Say what you want about Everald Warmington, minister of state in the Office of the Prime Minister with responsibility for works and MP for St Catherine South Western, but I believe he should be admired and commended for repeatedly telling his colleague MPs that he was sent to Parliament by the people of St Catherine South West, and he is there to represent their interests as priority number one. Yes, he has foibles. Nonetheless, from all credible accounts, Warmington is a damn good MP. The majority of his constituents are quite happy with his representation.

I believe MPs who have demonstrably ignored the interests of their constituents should be given the political boot at the next national plebiscite. In the USA, the Democrats, the Republican, and other interest groups ensure that the voting record of those who seek public office is broadcast, especially at opportune times. I don't think it would hurt to examine some of their strategies.

This newspaper, on December 12, 2018, reported inter alia: “After a lengthy debate, which lasted past 10 o'clock last night in Gordon House, the full complement of 33 ruling Jamaica Labour Party (JLP) Members of Parliament (MPs) voted to extend the measure by another three months, but the 20 Opposition MPs present voted against an extension.”

Ten Opposition MPs, who were present prior to the vote, were absent when it was time to vote. We should all demand to know why.

The PNP had telegraphed their intention to vote “no” long before December 11, 2018. After the deed was done, Dr Phillips said in Parliament, “We don't need a state of emergency to continue the reductions that have been achieved.” ( Jamaica Observer, December 12, 2018)

In the language of the streets, he was proved 'wronger than wrong'. Soon after, the PNP foolishly voted for the discontinuation of the SOEs in 2018; murders shot up in St James by nearly 50 per cent.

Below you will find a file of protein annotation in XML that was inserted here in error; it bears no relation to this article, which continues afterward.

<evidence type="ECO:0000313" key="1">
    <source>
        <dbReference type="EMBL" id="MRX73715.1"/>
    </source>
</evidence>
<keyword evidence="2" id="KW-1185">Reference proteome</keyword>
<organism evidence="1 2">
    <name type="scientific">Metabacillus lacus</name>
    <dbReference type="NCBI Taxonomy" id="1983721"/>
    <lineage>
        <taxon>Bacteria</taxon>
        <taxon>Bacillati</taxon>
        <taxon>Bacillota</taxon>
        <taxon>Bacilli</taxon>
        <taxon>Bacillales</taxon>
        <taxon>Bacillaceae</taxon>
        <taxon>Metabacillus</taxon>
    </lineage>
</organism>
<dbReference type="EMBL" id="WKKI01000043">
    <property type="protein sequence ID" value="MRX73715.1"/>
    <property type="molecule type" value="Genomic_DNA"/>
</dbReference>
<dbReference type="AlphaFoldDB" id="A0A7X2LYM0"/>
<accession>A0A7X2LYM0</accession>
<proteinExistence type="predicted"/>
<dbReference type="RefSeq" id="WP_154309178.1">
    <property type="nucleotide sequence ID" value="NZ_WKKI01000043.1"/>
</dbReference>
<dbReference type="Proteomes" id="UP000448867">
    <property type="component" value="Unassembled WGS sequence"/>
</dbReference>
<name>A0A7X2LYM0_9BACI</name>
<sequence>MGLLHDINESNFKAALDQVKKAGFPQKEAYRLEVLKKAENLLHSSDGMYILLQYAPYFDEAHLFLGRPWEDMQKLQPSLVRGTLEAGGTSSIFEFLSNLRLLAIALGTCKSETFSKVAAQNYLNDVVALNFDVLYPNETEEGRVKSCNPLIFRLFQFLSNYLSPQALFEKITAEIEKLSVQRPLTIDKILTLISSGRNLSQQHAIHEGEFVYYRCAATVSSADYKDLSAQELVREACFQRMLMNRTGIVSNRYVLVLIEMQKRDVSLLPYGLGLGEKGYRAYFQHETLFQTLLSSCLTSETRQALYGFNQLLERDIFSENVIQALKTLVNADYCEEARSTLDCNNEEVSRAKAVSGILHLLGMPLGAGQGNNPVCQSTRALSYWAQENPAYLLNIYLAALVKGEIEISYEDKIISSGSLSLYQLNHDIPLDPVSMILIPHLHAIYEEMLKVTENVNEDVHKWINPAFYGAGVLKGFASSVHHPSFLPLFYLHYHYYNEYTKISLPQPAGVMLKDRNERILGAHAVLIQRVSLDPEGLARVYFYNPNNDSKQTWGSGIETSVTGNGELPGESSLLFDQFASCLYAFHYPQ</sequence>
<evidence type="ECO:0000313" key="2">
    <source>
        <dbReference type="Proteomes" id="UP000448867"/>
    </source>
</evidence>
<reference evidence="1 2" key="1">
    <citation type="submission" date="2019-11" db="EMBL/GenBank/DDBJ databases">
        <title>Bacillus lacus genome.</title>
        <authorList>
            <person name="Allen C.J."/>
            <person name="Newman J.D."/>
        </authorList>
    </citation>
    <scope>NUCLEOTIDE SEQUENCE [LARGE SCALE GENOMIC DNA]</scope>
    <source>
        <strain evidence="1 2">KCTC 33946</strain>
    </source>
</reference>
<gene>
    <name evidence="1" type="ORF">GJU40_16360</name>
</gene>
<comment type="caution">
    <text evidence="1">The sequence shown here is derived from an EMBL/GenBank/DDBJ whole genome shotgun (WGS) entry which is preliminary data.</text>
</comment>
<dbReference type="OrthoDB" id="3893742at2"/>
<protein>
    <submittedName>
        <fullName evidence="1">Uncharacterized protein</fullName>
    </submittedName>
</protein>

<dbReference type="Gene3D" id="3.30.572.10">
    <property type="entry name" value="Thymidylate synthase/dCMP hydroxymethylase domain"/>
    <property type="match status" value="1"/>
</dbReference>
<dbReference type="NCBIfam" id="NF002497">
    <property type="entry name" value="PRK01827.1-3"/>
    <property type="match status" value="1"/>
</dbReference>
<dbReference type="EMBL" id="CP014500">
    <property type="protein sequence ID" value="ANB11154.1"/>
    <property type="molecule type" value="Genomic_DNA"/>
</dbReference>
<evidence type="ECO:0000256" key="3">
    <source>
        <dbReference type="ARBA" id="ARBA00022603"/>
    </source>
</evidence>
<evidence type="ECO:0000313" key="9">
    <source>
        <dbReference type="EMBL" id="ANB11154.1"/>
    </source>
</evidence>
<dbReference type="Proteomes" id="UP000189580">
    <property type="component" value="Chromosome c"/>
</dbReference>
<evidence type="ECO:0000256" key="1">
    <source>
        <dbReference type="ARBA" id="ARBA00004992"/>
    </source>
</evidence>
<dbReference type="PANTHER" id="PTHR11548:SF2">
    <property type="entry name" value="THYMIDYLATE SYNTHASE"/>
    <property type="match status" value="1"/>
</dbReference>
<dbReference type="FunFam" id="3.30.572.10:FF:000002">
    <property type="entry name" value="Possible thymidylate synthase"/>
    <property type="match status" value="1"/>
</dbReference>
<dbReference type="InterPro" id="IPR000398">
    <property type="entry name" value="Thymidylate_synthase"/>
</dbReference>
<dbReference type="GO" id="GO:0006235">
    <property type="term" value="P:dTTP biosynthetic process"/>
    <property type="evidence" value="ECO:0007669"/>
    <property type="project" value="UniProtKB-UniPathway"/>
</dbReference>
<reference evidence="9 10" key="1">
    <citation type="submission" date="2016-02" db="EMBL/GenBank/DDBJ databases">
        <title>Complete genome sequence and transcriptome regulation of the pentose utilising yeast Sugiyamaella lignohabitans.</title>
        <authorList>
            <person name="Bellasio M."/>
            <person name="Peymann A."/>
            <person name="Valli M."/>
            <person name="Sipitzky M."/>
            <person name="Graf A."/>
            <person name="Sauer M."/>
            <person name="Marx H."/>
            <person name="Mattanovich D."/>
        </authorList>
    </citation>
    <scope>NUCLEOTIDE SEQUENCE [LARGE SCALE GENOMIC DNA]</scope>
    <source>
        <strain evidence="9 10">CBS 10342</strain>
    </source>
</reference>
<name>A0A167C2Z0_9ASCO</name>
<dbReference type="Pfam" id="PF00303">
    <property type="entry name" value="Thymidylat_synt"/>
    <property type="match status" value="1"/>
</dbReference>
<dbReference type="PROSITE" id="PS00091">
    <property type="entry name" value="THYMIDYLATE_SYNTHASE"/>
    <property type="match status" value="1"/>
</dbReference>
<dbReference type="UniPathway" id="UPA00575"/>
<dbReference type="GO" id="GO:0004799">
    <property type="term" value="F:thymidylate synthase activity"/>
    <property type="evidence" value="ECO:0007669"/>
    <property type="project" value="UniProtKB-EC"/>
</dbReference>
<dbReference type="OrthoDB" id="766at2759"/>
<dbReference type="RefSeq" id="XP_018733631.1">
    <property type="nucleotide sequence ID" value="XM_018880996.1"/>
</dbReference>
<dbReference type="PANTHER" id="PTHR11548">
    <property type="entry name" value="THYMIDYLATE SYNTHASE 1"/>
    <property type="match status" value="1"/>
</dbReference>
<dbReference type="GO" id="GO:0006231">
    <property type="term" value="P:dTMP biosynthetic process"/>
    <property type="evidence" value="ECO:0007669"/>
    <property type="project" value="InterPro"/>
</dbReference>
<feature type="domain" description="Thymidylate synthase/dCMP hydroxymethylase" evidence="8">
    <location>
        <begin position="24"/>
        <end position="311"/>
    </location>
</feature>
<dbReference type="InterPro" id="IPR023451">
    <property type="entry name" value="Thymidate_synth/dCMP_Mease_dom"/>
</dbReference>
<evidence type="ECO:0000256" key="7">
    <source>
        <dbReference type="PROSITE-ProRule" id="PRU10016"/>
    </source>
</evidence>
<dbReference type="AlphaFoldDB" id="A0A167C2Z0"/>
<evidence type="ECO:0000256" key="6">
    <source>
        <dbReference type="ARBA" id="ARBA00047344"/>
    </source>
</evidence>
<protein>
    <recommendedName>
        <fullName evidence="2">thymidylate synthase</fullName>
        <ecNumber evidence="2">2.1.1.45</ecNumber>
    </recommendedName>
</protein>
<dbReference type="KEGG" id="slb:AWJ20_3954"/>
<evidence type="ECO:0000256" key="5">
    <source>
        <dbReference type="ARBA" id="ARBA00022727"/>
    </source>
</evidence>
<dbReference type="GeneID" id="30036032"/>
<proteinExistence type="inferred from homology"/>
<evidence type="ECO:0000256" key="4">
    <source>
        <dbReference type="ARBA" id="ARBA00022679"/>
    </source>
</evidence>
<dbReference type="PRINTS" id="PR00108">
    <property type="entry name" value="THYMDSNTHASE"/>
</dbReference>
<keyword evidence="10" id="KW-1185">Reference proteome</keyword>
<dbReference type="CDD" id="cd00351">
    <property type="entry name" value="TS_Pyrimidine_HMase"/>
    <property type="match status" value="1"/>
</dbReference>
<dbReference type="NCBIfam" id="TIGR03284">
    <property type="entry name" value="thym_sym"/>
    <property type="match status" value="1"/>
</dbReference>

Thomas Jefferson, one of America's founding fathers, said: “The care of human life, happiness, and not their destruction is the first and only legitimate object of good government.” Does the PNP embrace this principle? I can't imagine what is more important than the preservation of life and security of constituents? If you don't have life, you don't have anything.

Results count

It boggles the mind that any elected or selected representative of our people could have voted against or absented themselves from voting to extend the current SOEs given the objective results that were achieved during the period when the enhanced security measures were instituted in St James, sections of St Catherine and the Corporate Area.

Recall, for example, that when the PNP pulled the plug on the life-saving SOEs, near the end of 2018, figures from the Jamaica Constabulary Force showed that murders were down by 22.2 per cent.

There were 359 fewer murders in 2018 compared to 2017. St James, where there was an SOE for a year, saw a 69 per cent reduction in murders, and 203 fewer people murdered in the parish compared to 2017. Among other things, the SOEs were achieving an important objective of helping to massively disrupt the long-standing crime ecosystems.

Nonetheless, Dr Phillips and the PNP voted against the continuation. Phillips says his reason was the protection of human rights. Maybe the PNP does not understand that the greatest human right is the right to life.

Lee Kuan Yew, the late prime minister of Singapore who spearheaded the transformation of an island roughly the size of St James — with a population today in excess of five million — into a First World country in just over 30 years and who is regarded as one of the greatest nation builders in the last 100 years, repeatedly said, “Figure out what works and do it.”

It is common sense to work with what works for the good of the national interest at a particular time to solve immediate problems.

The SOEs are not silver bullets. That is accepted. The decision to discontinue the SOEs must, however, be determined by the heads of the Jamaica Defence Force and the Jamaica Constabulary Force, first and foremost, since they have the requisite skills in matters of national security.